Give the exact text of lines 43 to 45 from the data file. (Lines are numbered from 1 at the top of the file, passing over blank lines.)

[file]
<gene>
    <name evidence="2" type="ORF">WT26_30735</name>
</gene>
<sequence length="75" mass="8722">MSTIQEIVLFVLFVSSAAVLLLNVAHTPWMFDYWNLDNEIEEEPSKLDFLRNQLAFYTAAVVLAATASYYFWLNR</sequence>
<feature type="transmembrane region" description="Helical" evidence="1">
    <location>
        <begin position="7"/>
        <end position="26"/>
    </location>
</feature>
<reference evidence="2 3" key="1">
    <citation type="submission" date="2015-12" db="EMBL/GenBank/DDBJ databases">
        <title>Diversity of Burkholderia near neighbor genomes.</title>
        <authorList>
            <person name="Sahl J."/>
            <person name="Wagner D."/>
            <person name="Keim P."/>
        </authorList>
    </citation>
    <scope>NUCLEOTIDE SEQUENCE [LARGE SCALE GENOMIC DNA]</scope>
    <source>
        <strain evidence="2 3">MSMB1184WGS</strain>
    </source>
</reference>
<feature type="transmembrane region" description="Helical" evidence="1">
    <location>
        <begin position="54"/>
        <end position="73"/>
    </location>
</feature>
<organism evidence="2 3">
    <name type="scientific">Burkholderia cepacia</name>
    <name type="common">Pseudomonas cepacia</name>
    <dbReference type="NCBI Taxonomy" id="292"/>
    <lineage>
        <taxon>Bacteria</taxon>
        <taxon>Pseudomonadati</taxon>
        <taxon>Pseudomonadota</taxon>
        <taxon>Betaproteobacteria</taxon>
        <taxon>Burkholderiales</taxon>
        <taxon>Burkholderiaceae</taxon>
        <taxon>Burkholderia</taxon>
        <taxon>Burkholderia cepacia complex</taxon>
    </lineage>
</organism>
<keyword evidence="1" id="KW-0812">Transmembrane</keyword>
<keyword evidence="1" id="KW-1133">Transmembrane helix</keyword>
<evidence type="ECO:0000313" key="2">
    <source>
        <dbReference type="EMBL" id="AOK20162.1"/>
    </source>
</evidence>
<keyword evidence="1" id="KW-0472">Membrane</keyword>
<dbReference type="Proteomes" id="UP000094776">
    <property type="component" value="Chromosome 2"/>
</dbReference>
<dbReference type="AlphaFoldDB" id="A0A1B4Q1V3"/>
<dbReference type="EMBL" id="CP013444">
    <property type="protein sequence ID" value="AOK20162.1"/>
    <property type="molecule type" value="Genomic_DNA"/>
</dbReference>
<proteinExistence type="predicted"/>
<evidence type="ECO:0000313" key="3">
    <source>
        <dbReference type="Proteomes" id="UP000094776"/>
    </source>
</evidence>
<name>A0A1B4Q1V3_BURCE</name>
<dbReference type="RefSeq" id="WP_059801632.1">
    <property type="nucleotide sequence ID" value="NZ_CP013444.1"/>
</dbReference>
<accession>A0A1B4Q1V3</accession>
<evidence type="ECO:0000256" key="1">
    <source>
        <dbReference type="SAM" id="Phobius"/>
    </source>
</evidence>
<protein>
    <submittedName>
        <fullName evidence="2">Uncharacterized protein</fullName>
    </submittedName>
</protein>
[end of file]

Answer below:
        <taxon>Burkholderia cepacia complex</taxon>
    </lineage>
</organism>